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Holiday feast given with measure of love

Gentle knocks went unanswered at some doors Thursday morning, so Officer Christine Luffey was forced to use her “police knock” — a pounding fist.

“Pittsburgh police,” Luffey announced as she banged the door.

Hardly the Thanksgiving greeting most would want on a rainy morning. Unless, of course, it was from officers like Luffey and other volunteers who delivered 1,078 free meals ordered by people throughout the city.

“It’s very nice, especially for people who have nobody or who are alone,” said Warren Flick, 71, of Mt. Washington.

This was the second year Flick received a meal through the “Get Stuffed with Love” campaign, in which the owners of Tom’s Diner and Folino’s Restaurant in the South Side provide the free meals.

Penny Folino said she cooked up more than 40 turkeys this year — her ninth providing Thanksgiving meals to neighbors in the South Side and two dozen surrounding communities, including Beechview, Brookline and Duquesne Heights.

“The meals are free and delicious,” said Luffey, a Zone 3 officer who coordinates the program for police. “If you want a meal, we’re going to bring you one. We don’t want anyone to be hungry, especially on Thanksgiving.”

The program was expanded this year to include North Side neighborhoods, Folino said. Officers delivered the meals in squad cars, vans and other vehicles.

“There’s a very, very high demand this year,” Folino said. “We expect this to be the busiest year.”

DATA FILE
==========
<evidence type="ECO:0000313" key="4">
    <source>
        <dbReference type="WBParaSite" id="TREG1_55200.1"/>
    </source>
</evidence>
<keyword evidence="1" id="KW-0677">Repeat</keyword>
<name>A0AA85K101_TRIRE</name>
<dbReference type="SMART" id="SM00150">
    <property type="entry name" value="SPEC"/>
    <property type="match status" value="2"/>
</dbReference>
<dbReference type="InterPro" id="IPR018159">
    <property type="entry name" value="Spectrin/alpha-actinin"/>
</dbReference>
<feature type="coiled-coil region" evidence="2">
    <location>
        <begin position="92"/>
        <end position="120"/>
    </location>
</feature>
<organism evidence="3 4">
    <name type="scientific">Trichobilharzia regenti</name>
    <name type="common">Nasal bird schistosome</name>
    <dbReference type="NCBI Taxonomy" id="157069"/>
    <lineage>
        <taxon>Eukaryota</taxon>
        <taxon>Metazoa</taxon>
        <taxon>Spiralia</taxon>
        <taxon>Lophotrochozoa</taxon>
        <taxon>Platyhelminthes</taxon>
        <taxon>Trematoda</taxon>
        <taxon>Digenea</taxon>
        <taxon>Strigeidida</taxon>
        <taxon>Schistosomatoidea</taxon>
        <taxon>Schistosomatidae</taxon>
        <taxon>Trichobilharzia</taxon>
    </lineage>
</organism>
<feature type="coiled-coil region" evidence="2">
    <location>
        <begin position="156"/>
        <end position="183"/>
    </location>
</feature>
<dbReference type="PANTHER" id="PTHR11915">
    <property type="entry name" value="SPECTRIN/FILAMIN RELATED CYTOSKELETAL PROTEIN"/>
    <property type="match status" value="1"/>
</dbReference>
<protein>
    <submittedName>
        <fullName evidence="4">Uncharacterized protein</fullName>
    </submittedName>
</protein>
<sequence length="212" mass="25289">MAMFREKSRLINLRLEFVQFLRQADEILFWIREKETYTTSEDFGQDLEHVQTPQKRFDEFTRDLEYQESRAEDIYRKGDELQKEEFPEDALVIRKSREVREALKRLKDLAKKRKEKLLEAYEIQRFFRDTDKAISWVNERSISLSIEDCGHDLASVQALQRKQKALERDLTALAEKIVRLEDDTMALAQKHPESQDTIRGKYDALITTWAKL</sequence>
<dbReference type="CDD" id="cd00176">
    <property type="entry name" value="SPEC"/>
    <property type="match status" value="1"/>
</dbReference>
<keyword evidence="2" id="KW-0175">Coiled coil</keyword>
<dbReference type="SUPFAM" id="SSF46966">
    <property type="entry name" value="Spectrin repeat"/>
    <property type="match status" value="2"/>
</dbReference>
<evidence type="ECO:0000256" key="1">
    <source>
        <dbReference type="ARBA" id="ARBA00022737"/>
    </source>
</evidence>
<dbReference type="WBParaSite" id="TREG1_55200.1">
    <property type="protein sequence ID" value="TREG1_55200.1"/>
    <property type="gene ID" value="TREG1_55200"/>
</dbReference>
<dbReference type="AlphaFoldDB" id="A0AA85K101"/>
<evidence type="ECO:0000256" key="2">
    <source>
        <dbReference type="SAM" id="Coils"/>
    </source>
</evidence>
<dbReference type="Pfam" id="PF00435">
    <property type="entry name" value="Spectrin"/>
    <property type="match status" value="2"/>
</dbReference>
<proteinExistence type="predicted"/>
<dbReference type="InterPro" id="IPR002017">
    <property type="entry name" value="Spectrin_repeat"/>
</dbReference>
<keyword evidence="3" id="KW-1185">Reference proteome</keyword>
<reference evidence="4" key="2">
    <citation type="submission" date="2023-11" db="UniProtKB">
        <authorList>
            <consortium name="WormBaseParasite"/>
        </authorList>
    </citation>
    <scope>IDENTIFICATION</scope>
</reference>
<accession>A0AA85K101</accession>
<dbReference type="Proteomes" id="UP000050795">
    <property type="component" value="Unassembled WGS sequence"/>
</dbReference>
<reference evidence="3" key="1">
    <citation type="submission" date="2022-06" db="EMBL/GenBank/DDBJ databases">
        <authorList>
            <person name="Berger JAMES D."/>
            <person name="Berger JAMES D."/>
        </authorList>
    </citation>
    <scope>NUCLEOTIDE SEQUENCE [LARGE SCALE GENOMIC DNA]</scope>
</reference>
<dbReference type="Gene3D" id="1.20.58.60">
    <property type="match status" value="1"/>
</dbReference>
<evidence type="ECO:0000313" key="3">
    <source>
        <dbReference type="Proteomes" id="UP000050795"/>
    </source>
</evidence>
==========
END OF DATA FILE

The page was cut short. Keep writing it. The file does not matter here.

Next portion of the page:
Donald Mitchell Jr., an officer in Zone 6 in the West End, said he got involved “purely by accident” two years ago and has stuck with it.

“It was so much fun, and I got so much out of it because I was helping so many people,” Mitchell said. “You can see the happiness in their faces that someone does care during the holidays. For some people, it gets really lonely at that time.”

Flick said Thanksgiving doesn’t feel special without a meal and family. He planned to eat his dinner when his ex-wife, a retired police officer, visited him later in the day.

His neighbor, Lou Giglio, opted for a day of solitude and television to accompany his free meal.

“Normally, I go to family, but this year I decided I’m going to stay home, watch some football and drink some beer,” said Giglio, 65.

The meal means a lot to people, he said.

“I know a lot of people can’t get out,” he said. “A lot of the elderly and all that.”

During the weeks leading up to Thanksgiving, Luffey said she came to work to find 60 messages a morning from people requesting meals.

“It truly is a lot of work, but it’s very, very rewarding on Thanksgiving Day,” she said. “It’s a day I can come home and say, ‘I made people happy the entire day.’ ”

Folino takes donations to whip up feasts of turkey, mashed potatoes with gravy, corn or green beans, stuffing, cranberry sauce, a slice of pie and a roll baked fresh yesterday morning by BreadWorks in the North Side.

Folino said she’s surprised by how much people give back and volunteer.

“After you do it one time, you feel so much better about yourself and what you have sitting down to that meal with your family,” she said. “It gets me a little teary.”


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